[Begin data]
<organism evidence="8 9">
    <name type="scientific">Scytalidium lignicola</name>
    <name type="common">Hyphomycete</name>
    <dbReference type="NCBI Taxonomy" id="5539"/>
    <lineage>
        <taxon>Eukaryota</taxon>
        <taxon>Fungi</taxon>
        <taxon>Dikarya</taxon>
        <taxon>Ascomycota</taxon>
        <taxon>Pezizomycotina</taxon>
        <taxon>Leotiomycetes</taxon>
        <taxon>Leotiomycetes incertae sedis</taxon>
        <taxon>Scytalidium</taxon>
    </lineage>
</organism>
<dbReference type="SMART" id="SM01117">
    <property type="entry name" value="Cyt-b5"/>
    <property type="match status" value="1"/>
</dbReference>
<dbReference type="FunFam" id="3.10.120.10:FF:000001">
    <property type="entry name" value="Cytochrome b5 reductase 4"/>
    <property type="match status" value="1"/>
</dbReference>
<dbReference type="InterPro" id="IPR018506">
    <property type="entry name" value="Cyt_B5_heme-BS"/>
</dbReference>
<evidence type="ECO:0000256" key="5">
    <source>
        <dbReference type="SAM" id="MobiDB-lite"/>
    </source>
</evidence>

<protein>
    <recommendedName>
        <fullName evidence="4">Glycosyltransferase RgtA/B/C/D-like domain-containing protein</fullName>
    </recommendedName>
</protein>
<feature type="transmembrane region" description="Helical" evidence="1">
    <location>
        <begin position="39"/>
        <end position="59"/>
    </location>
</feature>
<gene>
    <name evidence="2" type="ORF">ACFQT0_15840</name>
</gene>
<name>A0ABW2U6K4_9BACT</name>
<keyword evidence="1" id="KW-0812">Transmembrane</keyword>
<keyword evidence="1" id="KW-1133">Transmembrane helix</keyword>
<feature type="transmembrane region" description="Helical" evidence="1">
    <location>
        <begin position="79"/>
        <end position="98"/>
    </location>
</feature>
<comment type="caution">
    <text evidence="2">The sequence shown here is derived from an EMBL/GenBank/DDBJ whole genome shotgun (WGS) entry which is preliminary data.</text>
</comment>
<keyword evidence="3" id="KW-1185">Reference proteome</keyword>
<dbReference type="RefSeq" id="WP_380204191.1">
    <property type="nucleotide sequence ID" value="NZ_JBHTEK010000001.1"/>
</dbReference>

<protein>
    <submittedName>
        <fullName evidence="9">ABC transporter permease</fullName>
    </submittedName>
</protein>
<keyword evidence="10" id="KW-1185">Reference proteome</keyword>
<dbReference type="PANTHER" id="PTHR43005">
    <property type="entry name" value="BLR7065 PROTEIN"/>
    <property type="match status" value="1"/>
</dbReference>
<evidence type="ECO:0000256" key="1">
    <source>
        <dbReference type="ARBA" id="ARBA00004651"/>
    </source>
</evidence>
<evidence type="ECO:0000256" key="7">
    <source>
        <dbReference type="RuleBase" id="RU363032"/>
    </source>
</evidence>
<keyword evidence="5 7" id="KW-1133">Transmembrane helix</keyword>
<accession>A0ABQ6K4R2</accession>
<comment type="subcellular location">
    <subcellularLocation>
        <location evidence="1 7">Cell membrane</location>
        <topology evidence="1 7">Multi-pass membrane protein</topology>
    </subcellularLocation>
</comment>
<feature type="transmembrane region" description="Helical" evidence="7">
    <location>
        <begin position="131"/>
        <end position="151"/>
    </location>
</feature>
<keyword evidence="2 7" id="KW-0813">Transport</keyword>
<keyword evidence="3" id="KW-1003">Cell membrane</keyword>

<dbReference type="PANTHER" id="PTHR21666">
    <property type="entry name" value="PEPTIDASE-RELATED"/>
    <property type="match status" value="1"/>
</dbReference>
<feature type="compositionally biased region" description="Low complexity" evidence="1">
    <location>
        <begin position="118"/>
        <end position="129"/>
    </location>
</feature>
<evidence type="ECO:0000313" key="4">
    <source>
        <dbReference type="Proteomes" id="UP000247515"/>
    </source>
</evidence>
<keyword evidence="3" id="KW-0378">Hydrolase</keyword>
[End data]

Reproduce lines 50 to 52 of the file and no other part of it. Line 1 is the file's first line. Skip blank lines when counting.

    <location>
        <begin position="79"/>
        <end position="98"/>